WASHINGTON — In a saner world, their thoughts would be turning to summer vacations or high school graduation or college.
Instead, in what has become a heartbreakingly familiar scene in America, the students at Santa Fe High School in Texas wept and embraced and mourned fallen teenagers gunned down in the latest school shooting rampage Friday.
Dakota Shrader, a 10th-grader at the school, 35 miles southeast of Houston, stood in the brilliant sunshine and spoke of a terror that has become all too common. Her tears came in torrents.
“Everybody just started running outside, and next thing you know, everybody looks, and you hear ‘boom, boom, boom!’ “ Dakota told reporters. “And I just ran as fast as I could to the nearest floor so I could hide, and I called my mom.”
Dakota bit her lip.
“I shouldn’t be going through this at my school,” she said. “This is my daily life. … And I feel scared to even go back. It’s just not something that you should feel throughout the day, being scared. I just shouldn’t have to feel like this.”
‘An unthinkable tragedy’
Following the rampage, in which authorities saidadmitted killing nine fellow students and a substitute teacher after 7:30 a.m. local time, Leigh Wall, superintendent of the Santa Fe Independent School District, posted to Facebook: “We experienced an unthinkable tragedy at our high school this morning.”
Similar sentiments flooded social media in the aftermath of the massacre.
It came less than two months after hundreds of thousands of youths descended on the nation’s capital for the “March for Our Lives” rally to demand stricter gun laws after the Parkland, Fla., high school shooting left 17 people dead. The students in Washington and across the country had demonstrated behind the viral rallying cry #NeverAgain.
Never happened again Friday, and Fred Guttenberg said he has dreaded another school shooting ever since his daughter Jaime died, along with 13 other students and three staff members, on Valentine’s Day at Stoneman Douglas High School in South Florida.
After the Santa Fe High shooting, when the confirmed death toll still stood at eight, the father tweeted:
This has been my fear since February 14th, that another mass casualty shooting would happen before we did anything. Now, we have 8 more children dead and our leadership in Washington has done nothing. We do not need thoughts and prayers, we need action and we need it now.
— Fred Guttenberg (@fred_guttenberg) May 18, 2018
Mollie Davis — a student at Great Mills High School in Southern Maryland, where a student shot two fellow students two months ago, one of whom later died — tweeted a photo of a girl weeping outside Santa Fe High Friday morning after a friend had been shot and wounded.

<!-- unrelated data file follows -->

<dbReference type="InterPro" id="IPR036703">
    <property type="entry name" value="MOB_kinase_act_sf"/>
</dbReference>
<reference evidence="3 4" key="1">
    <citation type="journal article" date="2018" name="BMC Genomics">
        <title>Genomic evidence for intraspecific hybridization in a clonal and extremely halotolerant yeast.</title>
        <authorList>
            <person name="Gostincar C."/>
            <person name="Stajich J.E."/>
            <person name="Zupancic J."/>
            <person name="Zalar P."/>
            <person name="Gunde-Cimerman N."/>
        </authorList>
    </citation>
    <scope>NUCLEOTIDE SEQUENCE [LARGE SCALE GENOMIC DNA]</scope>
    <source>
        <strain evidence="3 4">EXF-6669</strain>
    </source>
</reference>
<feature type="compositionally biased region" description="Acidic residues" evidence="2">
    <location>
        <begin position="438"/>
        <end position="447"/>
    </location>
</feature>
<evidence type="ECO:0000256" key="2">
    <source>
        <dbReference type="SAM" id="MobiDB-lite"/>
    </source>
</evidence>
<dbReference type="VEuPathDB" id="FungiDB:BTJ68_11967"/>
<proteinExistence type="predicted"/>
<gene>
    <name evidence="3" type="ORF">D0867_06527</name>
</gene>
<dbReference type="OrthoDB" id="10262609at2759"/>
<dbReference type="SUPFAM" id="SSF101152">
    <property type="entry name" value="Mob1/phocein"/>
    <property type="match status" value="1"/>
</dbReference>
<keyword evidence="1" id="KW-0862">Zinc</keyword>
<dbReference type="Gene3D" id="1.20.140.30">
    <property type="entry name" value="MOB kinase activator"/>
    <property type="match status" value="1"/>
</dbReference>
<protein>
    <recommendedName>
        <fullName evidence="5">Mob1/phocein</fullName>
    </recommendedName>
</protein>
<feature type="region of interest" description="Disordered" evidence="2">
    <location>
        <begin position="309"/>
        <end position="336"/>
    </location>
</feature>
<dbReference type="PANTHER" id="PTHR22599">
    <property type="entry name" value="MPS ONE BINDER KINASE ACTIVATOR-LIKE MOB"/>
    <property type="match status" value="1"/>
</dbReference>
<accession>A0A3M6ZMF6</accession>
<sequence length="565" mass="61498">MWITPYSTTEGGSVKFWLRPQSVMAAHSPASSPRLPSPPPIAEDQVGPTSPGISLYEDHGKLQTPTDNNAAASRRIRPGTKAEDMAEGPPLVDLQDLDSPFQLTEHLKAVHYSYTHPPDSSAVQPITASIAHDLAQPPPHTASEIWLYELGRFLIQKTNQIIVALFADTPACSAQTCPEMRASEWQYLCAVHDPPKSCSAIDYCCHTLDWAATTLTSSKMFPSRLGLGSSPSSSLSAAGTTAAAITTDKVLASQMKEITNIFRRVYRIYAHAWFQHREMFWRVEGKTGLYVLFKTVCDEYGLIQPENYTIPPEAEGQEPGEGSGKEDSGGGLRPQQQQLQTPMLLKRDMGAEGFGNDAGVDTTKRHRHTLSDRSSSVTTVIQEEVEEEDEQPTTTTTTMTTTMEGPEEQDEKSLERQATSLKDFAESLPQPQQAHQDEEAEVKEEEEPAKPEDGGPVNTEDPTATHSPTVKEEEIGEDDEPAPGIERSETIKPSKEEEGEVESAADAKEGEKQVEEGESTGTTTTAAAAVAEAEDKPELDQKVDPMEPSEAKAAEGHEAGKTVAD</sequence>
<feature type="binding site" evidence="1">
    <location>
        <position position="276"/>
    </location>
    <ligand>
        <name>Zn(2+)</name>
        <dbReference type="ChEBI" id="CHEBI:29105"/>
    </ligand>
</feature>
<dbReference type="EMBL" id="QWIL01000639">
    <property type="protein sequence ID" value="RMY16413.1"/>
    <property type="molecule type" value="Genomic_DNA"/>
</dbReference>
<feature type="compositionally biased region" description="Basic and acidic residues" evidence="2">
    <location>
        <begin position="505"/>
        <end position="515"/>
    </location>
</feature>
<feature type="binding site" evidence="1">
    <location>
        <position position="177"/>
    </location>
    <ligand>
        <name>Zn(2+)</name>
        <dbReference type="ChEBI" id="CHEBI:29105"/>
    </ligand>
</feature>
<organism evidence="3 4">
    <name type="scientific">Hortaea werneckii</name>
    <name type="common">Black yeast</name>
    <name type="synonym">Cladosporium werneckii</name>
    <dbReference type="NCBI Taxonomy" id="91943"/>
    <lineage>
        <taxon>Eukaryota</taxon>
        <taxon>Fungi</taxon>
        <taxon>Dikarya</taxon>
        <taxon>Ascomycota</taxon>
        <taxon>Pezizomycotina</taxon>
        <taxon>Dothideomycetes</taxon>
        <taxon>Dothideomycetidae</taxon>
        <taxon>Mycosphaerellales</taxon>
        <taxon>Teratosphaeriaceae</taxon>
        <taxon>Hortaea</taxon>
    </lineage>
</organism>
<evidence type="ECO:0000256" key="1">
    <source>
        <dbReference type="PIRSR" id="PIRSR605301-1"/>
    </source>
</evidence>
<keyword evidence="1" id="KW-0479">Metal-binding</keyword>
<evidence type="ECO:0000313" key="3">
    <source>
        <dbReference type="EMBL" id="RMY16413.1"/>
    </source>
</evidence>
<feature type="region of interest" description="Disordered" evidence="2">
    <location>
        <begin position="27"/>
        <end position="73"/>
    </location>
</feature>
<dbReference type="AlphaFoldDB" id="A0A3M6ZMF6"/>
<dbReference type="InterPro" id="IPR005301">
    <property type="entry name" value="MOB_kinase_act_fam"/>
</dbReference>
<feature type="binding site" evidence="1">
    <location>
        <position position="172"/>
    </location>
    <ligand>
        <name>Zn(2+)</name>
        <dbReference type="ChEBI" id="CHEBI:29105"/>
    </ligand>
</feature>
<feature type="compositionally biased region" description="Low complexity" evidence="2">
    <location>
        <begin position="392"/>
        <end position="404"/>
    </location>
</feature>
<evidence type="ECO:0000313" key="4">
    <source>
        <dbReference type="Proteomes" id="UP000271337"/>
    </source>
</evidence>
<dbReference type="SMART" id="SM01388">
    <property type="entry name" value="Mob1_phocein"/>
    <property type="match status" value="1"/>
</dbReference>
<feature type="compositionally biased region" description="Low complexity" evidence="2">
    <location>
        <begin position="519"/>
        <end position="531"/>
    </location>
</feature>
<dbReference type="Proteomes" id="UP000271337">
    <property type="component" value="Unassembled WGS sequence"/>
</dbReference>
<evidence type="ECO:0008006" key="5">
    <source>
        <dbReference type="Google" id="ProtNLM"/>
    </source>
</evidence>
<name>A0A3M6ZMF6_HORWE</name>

This young girl should be laughing in class with her friend. Not crying outside because her friend was shot. My heart breaks. If anyone knows her name or a way to reach out to her please DM me. https://t.co/Uoz51Gsk0Z
— Mollie Davis #NEVERAGAIN (@davism0llie) May 18, 2018
Trump pledges action to stop school violence
At the White House, where President Donald Trump had been delivering a speech on prison reform, he expressed anger and grief and offered prayers for the victims of the latest school shooting.
“This has been going on too long in our country — too many years, too many decades now,” Trump said. “We grieve for the terrible loss of life and send our support and love to everyone affected by this absolutely horrific attack. To the students, families, teachers and personnel at Santa Fe High: We’re with you in this tragic hour and we will be with you forever.”
The president added that his administration is “determined to do everything in our power to protect our students, secure our schools and to keep weapons out of the hands of those who pose a threat to themselves and to others. Everyone must work together at every level of government to keep our children safe.”
“Every day, [the commission] is working to identify proven ways to prevent violence and keep our students safe at school,” DeVos said. “Our work remains urgent. Our nation must come together and address the underlying issues that lead to such tragic and senseless loss of life.”
But the National PTA — along with national organizations representing school superintendents, school principals, school psychologists, school social workers and school counselors — faulted DeVos in a letter to the education secretary after the Texas shooting Friday for the commission’s failure to “engage stakeholders” in taking steps to ensure school safety.
The letter’s signers noted the commission has met with educators only twice since forming.
“Regrettably, there have been no further public announcements or specific details provided regarding meaningful opportunities for concerned citizens, practitioners and experts in the field to engage with the Commission,” the letter stated, calling on the commission to “work urgently” to engage experts in devising ways to prevent school violence.